Albuquerque, New Mexico 2021-05-06 00:41:27 –
Range Café in Albuquerque on the Rio Grande is usually packed for lunch, but not in the last few weeks. After it was forcibly closed, it was allowed to reopen, then closed, and reopened-COVID made its sacrifice.
Owner Matt Deggregory is dissatisfied with yet another problem with his hands.
“When a customer comes to our restaurant and looks at an empty table, he says,” Why can’t I sit there? ” Well, I don’t have the body to handle it, “he said.
He couldn’t even go up to 100% capacity indoors if he wanted. He still needs more than 100 workers throughout his place. For his thirty years doing this, he has never offered a contract-until now.
“No one comes to work. It’s rampant. Many people come and apply, they can’t get it, and the number isn’t valid. It’s just a constant battle.” Said Digregory.
DiGregory believes that this issue could cause more restaurants to close this summer rather than more.
“Now it’s a knife edge. There’s another disaster from going out,” he said.
He believes the restaurant business can change forever, and he says it’s normal to pay more for staff and do more with less effort.
In the countryside of Socorro County, Glen Duggins’ Chilean farm is missing something. It’s a worker.
It’s been 37 years since I walked the crop line, and I wonder why the number of workers needed is now less than half.
“No one is working,” he said.
Only 30% of his Chile have been selected this fall. The rest was left behind to rot and cost him about $ 300,000.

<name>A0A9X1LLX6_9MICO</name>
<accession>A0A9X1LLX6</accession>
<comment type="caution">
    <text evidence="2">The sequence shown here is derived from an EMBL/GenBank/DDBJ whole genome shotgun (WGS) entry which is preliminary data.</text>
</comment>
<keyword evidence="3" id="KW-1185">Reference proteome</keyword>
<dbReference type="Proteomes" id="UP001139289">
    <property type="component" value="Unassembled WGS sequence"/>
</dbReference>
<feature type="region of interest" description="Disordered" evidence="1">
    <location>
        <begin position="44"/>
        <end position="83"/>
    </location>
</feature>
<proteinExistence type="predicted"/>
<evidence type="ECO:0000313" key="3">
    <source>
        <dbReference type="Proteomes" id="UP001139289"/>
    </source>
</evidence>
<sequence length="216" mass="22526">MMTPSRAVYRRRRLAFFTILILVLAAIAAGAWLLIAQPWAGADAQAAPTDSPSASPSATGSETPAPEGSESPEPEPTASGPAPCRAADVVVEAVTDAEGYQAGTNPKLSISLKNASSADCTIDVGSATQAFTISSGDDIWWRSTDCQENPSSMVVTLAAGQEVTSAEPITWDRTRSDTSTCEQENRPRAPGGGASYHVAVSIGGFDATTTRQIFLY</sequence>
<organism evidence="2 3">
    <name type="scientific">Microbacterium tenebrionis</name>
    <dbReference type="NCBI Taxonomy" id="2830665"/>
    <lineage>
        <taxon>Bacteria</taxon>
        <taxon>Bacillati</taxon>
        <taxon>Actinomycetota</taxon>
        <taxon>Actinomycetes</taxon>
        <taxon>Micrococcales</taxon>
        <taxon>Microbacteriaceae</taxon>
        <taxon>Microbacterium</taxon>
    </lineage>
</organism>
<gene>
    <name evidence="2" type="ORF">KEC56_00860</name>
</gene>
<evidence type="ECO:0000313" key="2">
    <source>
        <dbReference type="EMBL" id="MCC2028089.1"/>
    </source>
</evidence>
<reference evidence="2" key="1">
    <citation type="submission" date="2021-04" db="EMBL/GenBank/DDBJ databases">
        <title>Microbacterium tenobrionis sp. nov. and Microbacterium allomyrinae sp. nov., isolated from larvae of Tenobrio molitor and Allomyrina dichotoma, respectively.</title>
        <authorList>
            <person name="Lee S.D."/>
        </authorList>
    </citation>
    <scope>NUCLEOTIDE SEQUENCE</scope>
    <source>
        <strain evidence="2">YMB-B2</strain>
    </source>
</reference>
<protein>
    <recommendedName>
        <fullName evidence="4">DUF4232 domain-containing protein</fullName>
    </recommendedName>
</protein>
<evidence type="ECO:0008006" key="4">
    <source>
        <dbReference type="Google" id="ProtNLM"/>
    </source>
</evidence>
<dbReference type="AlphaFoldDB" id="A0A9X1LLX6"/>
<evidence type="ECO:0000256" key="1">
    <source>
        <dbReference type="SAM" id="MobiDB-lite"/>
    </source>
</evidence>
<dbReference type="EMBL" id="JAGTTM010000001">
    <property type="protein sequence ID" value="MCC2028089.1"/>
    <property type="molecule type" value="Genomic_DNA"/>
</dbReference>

Chile will soon begin to pop out of the ground. The work that needs to be done right now is very important for their survival.
“That’s a pain,” said Duggins. “If you wanted to put something on the grocery shelf, it took a lot of work to get there.”
For those who think they are unemployed, there may be new opportunities.
“Maybe they had tattoos where someone didn’t like or had something like that. Couch.”
He said he would hire them “heartbeat”.
Between labor shortages and droughts, Chilean farmers do not know how much crop they can harvest this year.
Construction continues at the construction site in the Mesa del Sol district in southeastern Albuquerque.
People might think that the industry should be doing well now, as the company was able to continue working during the pandemic, but there aren’t enough workers in the industry, so there’s a delay. It’s happening.
“The biggest restraint is in build time. Our cycle time has almost doubled in the last year and a half. We can’t get things done in a timely manner,” said Jenice Eades, Operations Director at Westway Homes. Stated.
This job works, but industry-savvy people like John Garcia find that a shortage of workers is blocking developers, even though the housing market is bright red. discovered.
Garcia, Vice President of the Association of Homebuilders in Central New Mexico, said:
Add that other trades like electricians are scarce and short of supplies due to a pandemic, and Garcia believes the problem will continue – slowing further growth in our state. ..
Analysts say the problem doesn’t go anywhere right away.
The University of New Mexico Business Economics Research Team (UNM BBER) states that the state is lagging behind most other recovery processes in the country, and a full recovery may not arrive until late 2023.
Mo O’Donnell said the pandemic relies on one of the most devastated areas of the leisure and hospitality industry compared to other states.
At 10 pm on Thursday, KOB4 is jumping into the root cause of the labor shortage problem.
Worker shortage causes problems for New Mexico businesses Source link Worker shortage causes problems for New Mexico businesses